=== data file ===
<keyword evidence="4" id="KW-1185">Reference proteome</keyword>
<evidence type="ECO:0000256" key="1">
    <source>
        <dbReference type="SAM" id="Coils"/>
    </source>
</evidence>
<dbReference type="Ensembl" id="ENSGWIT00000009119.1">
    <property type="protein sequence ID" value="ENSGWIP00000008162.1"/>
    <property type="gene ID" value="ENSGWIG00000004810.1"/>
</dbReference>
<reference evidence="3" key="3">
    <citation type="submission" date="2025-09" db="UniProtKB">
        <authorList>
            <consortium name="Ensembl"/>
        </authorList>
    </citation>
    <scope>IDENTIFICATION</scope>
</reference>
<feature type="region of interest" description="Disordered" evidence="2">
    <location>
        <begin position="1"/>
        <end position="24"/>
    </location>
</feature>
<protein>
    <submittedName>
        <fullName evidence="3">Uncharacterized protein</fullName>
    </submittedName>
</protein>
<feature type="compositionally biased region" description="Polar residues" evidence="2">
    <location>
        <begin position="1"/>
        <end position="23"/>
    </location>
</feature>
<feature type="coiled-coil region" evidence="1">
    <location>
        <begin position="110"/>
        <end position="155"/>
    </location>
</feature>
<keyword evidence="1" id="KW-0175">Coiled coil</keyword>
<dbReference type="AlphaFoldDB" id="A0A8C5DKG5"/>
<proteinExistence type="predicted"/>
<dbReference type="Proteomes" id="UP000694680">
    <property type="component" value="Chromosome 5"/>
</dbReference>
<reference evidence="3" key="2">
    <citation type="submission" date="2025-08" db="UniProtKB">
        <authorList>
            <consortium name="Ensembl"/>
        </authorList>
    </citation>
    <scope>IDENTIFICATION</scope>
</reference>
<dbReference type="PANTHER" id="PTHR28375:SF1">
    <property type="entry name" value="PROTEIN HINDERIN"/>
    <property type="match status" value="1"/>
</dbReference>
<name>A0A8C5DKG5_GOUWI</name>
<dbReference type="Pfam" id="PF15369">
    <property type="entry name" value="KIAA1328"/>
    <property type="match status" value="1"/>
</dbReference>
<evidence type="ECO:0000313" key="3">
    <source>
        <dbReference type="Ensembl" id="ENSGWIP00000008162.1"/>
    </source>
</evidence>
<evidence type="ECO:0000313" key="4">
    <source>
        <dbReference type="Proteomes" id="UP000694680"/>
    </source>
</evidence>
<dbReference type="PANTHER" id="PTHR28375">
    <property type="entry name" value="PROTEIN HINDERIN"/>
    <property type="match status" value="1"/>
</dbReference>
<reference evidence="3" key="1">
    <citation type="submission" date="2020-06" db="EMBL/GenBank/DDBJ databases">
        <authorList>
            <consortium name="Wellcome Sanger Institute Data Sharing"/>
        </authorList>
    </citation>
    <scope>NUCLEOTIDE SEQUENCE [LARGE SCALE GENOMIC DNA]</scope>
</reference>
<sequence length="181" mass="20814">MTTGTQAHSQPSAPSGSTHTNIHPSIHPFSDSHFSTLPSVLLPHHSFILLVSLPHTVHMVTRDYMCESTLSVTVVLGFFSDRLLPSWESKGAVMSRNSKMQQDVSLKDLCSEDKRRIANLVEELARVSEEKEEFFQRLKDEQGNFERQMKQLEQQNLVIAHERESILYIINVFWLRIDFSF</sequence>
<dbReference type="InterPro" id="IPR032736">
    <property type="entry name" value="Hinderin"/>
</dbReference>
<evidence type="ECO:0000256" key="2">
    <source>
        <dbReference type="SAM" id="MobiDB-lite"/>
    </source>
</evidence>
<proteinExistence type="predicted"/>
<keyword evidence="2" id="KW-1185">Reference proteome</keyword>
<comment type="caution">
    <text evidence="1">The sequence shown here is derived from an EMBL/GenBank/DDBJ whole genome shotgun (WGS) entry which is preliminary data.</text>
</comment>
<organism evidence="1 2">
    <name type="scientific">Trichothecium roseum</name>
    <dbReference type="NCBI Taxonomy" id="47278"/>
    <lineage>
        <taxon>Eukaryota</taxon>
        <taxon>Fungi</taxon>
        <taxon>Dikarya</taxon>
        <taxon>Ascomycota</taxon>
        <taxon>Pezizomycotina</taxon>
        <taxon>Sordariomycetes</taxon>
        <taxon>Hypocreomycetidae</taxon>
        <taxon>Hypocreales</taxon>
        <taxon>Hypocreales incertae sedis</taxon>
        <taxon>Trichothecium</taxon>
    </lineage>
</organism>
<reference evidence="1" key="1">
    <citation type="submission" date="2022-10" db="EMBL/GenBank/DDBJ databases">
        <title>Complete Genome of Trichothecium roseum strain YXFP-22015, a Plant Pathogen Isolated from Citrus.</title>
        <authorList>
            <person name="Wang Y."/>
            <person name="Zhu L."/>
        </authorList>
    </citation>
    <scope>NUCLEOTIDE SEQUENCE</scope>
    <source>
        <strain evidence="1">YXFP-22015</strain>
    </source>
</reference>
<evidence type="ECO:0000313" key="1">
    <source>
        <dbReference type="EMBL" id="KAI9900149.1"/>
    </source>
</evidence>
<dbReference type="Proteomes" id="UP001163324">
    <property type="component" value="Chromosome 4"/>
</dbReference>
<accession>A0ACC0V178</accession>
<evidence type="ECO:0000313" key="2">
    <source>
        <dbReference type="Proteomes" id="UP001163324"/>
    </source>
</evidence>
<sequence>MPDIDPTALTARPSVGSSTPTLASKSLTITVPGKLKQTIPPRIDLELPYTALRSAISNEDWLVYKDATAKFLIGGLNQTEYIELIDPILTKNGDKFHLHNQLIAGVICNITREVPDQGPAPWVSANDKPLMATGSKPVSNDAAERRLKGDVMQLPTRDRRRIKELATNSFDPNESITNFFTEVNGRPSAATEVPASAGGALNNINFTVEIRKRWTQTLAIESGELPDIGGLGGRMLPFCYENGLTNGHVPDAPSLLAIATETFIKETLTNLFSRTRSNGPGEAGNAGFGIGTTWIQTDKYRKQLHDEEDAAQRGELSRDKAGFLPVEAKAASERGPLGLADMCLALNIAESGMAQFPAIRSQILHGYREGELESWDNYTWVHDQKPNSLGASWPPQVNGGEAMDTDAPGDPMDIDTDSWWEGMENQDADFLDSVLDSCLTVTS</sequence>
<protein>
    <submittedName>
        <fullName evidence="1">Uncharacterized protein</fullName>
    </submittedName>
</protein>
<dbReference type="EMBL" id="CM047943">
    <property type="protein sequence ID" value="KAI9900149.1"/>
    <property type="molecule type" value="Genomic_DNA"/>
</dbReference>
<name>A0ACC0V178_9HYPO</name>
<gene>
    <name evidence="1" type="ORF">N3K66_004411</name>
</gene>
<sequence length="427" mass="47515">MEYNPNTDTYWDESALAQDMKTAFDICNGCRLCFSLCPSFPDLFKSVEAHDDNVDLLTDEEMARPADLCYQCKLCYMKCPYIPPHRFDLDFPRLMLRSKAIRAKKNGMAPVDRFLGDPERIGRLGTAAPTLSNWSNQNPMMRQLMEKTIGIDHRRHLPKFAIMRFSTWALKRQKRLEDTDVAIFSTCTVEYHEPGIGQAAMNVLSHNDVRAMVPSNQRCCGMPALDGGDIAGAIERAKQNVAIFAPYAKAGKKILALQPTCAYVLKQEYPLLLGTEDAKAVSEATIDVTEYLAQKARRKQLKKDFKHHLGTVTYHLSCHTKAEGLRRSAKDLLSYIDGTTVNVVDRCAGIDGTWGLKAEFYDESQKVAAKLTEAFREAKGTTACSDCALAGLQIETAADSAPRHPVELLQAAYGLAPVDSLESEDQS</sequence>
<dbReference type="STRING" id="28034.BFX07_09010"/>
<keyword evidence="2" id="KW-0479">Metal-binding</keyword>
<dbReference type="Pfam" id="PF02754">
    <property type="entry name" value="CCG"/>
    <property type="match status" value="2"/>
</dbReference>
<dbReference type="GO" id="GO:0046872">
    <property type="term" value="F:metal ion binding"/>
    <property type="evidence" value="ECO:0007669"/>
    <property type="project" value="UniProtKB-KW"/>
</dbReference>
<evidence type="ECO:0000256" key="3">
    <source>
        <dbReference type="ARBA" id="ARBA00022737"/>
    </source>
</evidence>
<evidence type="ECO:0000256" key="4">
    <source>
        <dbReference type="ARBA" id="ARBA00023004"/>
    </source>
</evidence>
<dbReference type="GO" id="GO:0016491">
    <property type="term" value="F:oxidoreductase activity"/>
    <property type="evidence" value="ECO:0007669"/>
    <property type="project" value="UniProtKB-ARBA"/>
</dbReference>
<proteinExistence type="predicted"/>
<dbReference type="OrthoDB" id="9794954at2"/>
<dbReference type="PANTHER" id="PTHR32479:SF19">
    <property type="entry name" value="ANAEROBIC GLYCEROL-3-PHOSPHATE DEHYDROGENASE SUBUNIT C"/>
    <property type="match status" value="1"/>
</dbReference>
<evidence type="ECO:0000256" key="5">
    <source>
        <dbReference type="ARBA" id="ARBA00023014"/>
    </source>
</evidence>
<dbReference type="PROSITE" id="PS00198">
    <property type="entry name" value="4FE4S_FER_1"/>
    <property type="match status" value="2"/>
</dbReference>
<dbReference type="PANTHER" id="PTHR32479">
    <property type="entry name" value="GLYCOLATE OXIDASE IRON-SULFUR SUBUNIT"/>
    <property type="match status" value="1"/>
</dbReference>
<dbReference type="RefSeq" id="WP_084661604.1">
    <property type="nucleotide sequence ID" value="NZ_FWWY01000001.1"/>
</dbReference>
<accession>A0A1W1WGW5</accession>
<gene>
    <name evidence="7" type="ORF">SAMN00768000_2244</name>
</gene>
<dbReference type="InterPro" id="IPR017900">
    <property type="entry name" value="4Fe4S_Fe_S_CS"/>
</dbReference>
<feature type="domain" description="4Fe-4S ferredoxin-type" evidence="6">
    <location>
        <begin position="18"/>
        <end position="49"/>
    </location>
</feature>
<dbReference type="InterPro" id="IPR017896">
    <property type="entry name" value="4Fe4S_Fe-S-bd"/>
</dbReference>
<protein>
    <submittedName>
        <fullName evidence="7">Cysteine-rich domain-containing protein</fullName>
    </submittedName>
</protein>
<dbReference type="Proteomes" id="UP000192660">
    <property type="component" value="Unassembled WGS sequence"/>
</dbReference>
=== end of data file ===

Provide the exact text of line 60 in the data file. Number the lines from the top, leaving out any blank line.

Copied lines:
<name>A0A8C5DKG5_GOUWI</name>